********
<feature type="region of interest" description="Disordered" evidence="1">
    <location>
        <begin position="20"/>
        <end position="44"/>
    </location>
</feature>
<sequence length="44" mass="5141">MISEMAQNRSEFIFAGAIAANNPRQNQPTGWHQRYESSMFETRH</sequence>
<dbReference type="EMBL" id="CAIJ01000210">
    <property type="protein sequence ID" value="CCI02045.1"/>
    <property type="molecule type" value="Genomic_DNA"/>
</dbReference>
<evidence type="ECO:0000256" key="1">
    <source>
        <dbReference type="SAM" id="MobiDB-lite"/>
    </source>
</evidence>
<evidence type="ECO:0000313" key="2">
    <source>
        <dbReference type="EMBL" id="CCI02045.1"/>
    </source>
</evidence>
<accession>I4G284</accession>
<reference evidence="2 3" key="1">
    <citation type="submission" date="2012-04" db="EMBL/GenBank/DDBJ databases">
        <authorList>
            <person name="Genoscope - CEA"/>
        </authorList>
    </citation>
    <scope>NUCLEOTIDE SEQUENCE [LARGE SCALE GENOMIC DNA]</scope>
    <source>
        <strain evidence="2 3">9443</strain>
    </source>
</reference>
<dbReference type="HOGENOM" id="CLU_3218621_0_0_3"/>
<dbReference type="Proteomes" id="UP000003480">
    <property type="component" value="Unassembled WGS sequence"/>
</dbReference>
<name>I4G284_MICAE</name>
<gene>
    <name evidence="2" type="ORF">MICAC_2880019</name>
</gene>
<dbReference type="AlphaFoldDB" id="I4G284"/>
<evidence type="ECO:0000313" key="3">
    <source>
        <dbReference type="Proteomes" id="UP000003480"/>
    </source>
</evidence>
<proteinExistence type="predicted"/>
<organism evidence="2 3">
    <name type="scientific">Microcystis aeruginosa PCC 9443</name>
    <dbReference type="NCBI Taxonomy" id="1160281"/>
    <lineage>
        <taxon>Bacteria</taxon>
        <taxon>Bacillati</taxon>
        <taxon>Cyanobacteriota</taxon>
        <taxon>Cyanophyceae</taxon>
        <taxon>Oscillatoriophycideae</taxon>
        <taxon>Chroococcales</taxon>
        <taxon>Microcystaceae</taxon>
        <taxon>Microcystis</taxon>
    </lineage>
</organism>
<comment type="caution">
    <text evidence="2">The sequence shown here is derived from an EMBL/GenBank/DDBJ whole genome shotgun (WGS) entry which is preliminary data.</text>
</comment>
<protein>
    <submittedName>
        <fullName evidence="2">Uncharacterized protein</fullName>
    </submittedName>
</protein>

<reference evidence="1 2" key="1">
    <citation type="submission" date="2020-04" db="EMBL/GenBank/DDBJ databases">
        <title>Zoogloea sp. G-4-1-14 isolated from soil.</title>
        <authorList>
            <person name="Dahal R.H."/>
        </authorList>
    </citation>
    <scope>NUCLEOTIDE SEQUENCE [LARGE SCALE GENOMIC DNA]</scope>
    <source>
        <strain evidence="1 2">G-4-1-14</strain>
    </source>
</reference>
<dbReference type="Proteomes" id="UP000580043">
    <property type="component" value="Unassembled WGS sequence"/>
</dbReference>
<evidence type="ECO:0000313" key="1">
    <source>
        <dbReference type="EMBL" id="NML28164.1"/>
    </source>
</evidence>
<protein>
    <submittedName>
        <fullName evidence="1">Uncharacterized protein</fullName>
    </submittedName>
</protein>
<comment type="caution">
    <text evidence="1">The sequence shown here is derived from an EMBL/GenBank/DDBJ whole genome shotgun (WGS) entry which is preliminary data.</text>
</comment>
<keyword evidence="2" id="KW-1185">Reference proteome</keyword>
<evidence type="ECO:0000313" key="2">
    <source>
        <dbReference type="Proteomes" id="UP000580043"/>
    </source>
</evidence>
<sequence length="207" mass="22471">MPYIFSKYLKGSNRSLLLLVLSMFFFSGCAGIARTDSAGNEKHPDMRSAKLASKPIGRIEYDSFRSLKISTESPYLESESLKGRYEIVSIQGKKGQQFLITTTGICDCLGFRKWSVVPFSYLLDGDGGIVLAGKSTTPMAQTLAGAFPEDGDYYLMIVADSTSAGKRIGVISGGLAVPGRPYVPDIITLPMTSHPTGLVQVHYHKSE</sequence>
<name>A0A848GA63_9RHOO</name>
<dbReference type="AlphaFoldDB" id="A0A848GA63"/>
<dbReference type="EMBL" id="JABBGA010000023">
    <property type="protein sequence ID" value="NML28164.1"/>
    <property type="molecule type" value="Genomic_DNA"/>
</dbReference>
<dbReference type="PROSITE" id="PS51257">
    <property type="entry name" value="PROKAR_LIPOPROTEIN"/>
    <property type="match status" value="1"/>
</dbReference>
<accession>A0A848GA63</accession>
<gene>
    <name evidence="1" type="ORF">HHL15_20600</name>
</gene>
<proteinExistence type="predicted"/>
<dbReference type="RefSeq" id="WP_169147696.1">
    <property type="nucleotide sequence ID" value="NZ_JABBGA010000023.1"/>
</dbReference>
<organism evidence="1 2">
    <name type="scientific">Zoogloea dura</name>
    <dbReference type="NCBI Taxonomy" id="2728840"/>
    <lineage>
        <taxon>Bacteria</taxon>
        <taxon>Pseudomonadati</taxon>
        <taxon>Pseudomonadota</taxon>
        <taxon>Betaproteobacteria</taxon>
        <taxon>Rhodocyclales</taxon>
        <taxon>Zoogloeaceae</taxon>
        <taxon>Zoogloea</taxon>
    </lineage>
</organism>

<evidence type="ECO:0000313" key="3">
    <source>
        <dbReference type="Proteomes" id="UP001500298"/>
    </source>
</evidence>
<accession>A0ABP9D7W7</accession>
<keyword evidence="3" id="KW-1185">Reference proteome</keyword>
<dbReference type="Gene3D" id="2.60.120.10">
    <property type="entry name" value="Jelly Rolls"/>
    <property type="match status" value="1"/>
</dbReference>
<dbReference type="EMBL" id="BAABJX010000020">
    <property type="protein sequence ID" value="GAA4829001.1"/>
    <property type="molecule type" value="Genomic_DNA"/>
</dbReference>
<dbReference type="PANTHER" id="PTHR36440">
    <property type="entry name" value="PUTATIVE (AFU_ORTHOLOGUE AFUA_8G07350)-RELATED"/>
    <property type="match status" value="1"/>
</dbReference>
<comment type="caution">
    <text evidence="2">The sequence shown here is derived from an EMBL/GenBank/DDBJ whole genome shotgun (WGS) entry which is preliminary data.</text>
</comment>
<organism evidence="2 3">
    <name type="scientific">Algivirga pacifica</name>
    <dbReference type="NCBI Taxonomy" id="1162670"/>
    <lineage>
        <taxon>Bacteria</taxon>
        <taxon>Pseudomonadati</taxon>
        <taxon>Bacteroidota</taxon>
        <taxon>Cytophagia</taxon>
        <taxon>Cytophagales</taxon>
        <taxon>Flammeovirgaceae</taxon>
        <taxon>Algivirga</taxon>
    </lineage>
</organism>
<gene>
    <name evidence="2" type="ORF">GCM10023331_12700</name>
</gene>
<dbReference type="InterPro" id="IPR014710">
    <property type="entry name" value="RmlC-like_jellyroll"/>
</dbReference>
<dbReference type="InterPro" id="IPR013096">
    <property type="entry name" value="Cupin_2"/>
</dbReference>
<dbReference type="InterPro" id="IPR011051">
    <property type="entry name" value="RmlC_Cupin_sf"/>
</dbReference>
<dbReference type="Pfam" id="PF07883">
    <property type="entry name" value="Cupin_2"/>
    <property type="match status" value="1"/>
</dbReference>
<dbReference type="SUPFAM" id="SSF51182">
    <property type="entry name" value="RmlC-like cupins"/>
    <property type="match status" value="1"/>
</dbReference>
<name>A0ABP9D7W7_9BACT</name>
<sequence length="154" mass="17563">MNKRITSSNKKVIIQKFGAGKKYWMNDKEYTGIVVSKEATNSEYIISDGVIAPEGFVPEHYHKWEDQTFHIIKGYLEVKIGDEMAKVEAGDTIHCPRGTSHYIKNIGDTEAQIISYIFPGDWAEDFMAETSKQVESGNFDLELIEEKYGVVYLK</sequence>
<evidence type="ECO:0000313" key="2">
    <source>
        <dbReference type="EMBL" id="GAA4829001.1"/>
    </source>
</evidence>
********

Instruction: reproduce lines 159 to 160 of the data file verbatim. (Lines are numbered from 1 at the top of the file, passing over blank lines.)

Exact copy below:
<organism evidence="2 3">
    <name type="scientific">Algivirga pacifica</name>